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Change in church teaching expected

16 August 2013


Behind closed doors: Changing Attitude says that the absolute confidentiality of their meetings enables bishops to be open and trusting

Behind closed doors: Changing Attitude says that the absolute confidentiality of their meetings enables bishops to be open and trusting

THE nature of the debate on women bishops at the General Synod meeting last November has "finally shocked most bishops into the realisation that conservative demands can never be met", a report of "a series of confidential conversations" with bishops by the gay-rights group Changing Attitude (CA) suggests.

The group has already met nine bishops that are "affirming" of their stance, and will meet another eight shortly.

"The absolute confidentiality we guarantee means that bishops have been very open and trusting," the director of CA, the Revd Colin Coward, said, in an interim report of the conversations, A Vision of the Future, that was distributed to supporters this week. "We have learnt much from the conversations. With each new encounter the narrative has evolved."

Mr Coward says that "the stance of conservatives who are hostile to the full inclusion of women and lesbian, gay, bisexual, and transgender people in the Church, in all forms of ministry, has to be confronted."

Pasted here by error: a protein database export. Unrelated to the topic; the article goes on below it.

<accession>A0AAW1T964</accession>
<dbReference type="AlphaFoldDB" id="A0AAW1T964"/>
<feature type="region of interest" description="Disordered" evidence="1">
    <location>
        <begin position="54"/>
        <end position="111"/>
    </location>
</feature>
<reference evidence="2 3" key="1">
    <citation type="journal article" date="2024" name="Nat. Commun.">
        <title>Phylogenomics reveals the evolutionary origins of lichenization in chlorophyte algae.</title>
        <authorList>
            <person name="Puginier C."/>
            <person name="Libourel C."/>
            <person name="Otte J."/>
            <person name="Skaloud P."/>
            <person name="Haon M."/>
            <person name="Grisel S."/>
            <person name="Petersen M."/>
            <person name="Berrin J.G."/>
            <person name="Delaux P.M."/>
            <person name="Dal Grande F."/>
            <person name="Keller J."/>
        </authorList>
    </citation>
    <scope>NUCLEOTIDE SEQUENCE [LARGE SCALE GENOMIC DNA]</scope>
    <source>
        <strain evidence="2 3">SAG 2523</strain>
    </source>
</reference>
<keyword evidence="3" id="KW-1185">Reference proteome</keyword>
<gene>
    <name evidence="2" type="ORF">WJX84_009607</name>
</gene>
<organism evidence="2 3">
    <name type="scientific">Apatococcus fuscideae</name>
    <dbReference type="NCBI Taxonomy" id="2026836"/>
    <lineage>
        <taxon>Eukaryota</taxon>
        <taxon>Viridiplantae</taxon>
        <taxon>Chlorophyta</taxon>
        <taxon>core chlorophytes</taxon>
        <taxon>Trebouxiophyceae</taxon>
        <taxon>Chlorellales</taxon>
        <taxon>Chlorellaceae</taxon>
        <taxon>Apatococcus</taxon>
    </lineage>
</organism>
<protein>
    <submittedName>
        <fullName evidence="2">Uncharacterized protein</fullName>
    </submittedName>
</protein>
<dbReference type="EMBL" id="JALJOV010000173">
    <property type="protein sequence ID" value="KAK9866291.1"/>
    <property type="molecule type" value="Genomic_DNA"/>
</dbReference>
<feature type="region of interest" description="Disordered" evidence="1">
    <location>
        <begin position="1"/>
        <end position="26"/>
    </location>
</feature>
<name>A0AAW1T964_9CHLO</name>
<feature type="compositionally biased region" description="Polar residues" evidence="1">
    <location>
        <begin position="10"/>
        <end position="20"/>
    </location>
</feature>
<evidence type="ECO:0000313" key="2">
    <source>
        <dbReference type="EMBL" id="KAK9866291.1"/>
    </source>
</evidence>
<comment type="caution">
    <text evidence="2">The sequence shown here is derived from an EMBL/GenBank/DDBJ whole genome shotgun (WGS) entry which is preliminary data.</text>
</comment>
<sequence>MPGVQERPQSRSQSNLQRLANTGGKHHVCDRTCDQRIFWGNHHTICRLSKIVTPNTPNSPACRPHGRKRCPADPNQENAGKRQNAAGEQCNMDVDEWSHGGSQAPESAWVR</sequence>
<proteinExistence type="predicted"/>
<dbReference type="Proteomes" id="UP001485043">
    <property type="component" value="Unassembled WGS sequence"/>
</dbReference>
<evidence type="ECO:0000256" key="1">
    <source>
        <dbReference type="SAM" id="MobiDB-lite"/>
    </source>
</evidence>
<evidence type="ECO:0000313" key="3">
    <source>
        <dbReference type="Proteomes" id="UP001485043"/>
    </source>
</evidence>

He said that during the last hour of the women-bishops debate last November, "bishops listened to speaker after speaker revealing, for the first time, theological ideas underpinning their hostility to women in ministry that have no place in the Church of England. Bishops were finally converted to the need for a single-clause measure."

In December, the House of Bishops will receive a report into the C of E's "approach to human sexuality" from a group chaired by Sir Joseph Pilling ( News, 6 January 2012). CA says that it is "increasingly confident that a change in teaching and practice of the Church of England . . . will be recommended."

CA's report says that the majority of bishops "seem to be moving towards the formal affirmation of committed same-sex relationships", and that "the original hostility to civil partnerships has been revised and there is now a belated welcome from the majority of bishops."

But the executive secretary of the conservative Evangelical group Anglican Mainstream, the Revd Andrew Symes, said that the debate on same-sex relationships was "nowhere near on the agenda" of the General Synod. "It hasn't been concluded in any way in the Church as a whole or among the bishops."

He acknowledged the need for "a proper review and debate" after the publication of the Pilling report, and said that "Anglican Mainstream would put their weight behind the continuation of the historic position of classical Christian teaching on human sexuality."

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